If there is a single word that appears most frequently in discussions of the economic problems now afflicting both the US and Europe, that word is surely “debt.” Between 2000 and 2008, household debt rose from 96% of US personal income to 128%; meanwhile, in Britain it rose from 105% to 160%, and in Spain from 69% to 130%.
Debt, deleveraging, and the liquidity trap
Paul Krugman, 18 November 2010
A new watchdog would guard us from debt
Tim Besley, Andrew Scott, 25 February 2010
A legacy of the financial crisis and subsequent government intervention has been large fiscal deficits and soaring public debt. The UK’s position is worse than most, as it entered the recession with a significant structural deficit, but Portugal, Ireland, Greece, and Spain are also facing growing concerns over their government debt.
- Secular stagnation: Facts, causes, and cures – a new Vox eBookTeulings, Baldwin
- Can large primary surpluses solve Europe’s debt problem?Eichengreen, Panizza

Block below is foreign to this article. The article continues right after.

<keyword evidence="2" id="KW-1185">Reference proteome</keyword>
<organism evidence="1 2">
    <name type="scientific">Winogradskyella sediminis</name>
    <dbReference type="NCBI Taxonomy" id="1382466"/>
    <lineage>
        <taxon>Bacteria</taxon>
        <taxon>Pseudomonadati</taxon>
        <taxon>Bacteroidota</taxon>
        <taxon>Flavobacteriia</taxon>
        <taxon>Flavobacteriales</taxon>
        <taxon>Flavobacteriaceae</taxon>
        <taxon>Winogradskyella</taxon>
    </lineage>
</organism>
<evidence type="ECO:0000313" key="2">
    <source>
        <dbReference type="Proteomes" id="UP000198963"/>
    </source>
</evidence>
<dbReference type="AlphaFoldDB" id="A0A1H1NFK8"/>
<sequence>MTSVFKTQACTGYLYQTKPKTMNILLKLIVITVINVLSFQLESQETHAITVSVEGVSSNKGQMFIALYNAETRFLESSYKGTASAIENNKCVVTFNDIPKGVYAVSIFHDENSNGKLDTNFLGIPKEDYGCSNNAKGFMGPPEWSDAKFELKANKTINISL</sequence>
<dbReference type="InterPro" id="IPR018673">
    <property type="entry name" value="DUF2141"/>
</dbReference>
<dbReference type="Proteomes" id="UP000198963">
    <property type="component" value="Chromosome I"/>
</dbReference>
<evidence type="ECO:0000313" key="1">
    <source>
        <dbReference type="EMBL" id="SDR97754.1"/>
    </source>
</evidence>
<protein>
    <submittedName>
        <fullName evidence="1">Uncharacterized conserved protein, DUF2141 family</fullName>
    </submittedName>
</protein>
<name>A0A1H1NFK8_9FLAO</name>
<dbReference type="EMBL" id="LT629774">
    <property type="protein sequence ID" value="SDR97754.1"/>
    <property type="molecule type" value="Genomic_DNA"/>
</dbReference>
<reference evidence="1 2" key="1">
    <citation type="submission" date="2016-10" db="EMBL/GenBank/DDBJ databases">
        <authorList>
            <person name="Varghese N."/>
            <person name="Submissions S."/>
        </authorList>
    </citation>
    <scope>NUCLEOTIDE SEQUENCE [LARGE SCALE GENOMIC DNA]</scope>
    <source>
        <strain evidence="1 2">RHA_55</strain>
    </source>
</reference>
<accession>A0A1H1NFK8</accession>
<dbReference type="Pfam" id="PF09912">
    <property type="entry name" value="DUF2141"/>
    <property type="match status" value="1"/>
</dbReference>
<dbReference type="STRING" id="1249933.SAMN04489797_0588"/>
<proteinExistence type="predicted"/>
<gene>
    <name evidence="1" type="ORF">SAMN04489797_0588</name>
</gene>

- The unrecognised benefits of grade inflationBoleslavsky, Cotton
- The US manufacturing base is surprisingly strongMoran, Oldenski
- Risk attitudes are context-specificLoomes, Pogrebna
- A tale of two depressions: What do the new data tell us? February 2010 updateEichengreen, O’Rourke
- Educated in America: College graduates and high school dropoutsHeckman, LaFontaine
- Eurozone breakup would trigger the mother of all financial crisesEichengreen
- Panic-driven austerity in the Eurozone and its implicationsDe Grauwe, Ji
- Debt, deleveraging, and the liquidity trap: A new modelKrugman